Back in October 2017, we wrote a blog on subject access and how employees and other parties have the right to access the data you hold about them.
Since then we have had two new pieces of legislation come into play, the big one being the General Data Protection Regulation on 25th May 2018, subsequently enacted further into British law through the Data Protection Act 2018.
So to start off with, which bits are relevant for today’s lesson?? Well firstly we have Article 15.(1) (GDPR) outlining the rights of data subjects and what they are entitled to;
“The data subject shall have the right to obtain from the controller confirmation as to whether or not personal data concerning him or her are being processed, and, where that is the case, access to the personal data and the following information:
- the purposes of the processing;
- the categories of personal data concerned;
- the recipients or categories of recipient to whom the personal data have been or will be disclosed, in particular recipients in third countries or international organisations;
- where possible, the envisaged period for which the personal data will be stored, or, if not possible, the criteria used to determine that period;
- the existence of the right to request from the controller rectification or erasure of personal data or restriction of processing of personal data concerning the data subject or to object to such processing;
- the right to lodge a complaint with a supervisory authority;
- where the personal data are not collected from the data subject, any available information as to their source;
- the existence of automated decision-making, including profiling, referred to in Article 22(1) and (4) and, at least in those cases, meaningful information about the logic involved, as well as the significance and the envisaged consequences of such processing for the data subject.”
This particular article is quite simplistic in its language, and in the main, reflects the fact that data subjects are entitled to all records you hold regarding them and must be provided free of charge. The £10.00 fee has been abolished, however, where requests are manifestly excessive or repetitive, Data Controllers may charge appropriate admin fees, although these cannot be charges for time i.e. wages.
The Act 2018 (S.45) goes further to outline the requirements of the Data Controller and what you must do. It also explains where you can refuse a request and what must be taken into account, without infringing on the rights and freedoms of the data subject.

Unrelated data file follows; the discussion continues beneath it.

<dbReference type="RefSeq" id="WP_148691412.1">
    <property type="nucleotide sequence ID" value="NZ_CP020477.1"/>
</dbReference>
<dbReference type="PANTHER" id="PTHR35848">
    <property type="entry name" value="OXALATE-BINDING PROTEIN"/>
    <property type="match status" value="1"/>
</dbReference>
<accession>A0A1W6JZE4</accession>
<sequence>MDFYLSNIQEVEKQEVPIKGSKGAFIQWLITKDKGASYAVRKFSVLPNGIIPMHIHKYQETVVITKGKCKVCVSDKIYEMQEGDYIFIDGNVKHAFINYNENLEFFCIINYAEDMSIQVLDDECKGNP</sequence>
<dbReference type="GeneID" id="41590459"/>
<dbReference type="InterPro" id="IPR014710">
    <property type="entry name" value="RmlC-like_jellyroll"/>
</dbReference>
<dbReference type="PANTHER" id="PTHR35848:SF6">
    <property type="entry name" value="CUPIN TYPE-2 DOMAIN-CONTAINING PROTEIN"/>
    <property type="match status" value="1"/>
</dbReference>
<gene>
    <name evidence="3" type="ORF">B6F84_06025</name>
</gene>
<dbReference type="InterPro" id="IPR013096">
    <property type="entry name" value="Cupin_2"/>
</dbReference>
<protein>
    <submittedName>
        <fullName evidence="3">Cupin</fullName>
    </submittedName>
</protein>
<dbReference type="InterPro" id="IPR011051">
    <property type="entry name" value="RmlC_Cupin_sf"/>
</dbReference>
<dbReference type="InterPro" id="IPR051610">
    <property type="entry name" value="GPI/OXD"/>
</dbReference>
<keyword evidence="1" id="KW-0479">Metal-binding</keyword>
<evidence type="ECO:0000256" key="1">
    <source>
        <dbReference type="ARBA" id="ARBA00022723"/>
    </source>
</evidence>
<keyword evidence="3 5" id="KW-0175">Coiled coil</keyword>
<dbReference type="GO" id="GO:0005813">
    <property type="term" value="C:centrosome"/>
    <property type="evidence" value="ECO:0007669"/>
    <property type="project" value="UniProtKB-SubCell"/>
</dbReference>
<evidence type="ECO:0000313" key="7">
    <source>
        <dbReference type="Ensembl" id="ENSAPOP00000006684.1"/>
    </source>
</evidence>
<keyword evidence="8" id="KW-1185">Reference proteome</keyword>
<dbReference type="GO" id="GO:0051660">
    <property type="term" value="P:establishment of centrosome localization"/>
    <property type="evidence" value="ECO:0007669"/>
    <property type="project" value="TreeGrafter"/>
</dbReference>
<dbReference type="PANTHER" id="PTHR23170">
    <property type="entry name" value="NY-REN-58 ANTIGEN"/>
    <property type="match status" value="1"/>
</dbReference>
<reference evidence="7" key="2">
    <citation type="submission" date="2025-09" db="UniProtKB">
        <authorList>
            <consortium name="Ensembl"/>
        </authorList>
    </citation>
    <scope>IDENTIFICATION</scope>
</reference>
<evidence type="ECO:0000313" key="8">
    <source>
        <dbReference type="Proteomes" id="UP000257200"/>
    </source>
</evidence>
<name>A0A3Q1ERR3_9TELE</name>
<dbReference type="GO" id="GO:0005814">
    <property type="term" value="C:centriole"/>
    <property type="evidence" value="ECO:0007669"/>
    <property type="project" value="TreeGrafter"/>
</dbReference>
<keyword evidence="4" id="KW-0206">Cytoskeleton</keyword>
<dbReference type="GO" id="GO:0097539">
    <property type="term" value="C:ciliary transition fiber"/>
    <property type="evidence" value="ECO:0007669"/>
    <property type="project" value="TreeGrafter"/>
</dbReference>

So what do we do if we get one or suspect we have got one??
- It would be recommended that all requests for information are treat the same, as they do not have to be in writing, they can be made verbally.
- Acknowledge the request in writing as soon as received.
- You cannot require a data subject to make a request by form, however once a request has been received you can issue a form to narrow down the information they are looking for.
- Individuals no longer have to pay a fee so you must deal with it straight away.
- Always request proof of identity before releasing information. How you do that is up to you but Passport or Driving Licence would be a good start!
- Remember you only have one month from the date of the request to release the data, if you cannot meet the timescale, you can exercise the right to an additional two months where justified, to complete the request, however, speak to your DPO first as you must communicate this to the data subject.
- Compile all the data together and if possible keep in chronological order, it makes life easier, then start redacting where required. Whilst they are entitled to the information about themselves, they are not entitled to information about others!!!
- Once the information is collated, you must also provide further information as detailed in Article 15, such as the purpose for processing the data, recipients, retention period etc.
- Ensure the information is in a format which is easily interrogated and will not make it impossible for the data subject to understand
- Keep a record of all requests received and document all the relevant dates such as date received and due date. Note in addition that ID has been received and checked to ensure it is going to the correct individual.
Other things to remember
All data regarding an individual falls into the scope of a Subject Access Request unless there is a legal reason for not being able to provide the data. This highlights the fact that you should never put in writing anything that you wouldn’t consider to be fair and factual about an employee. If you are not willing to share a comment or opinion with an employee about them, then you shouldn’t be putting it in writing. Making even fairly minor comments or remarks aren’t helpful when it comes to defending a grievance or a claim from an employee.
If you want to find out more about the ongoing effects of the GDPR regulations, read our blogs. We can also provide a DPO Service and Audit. Call 01924 827869 for more information.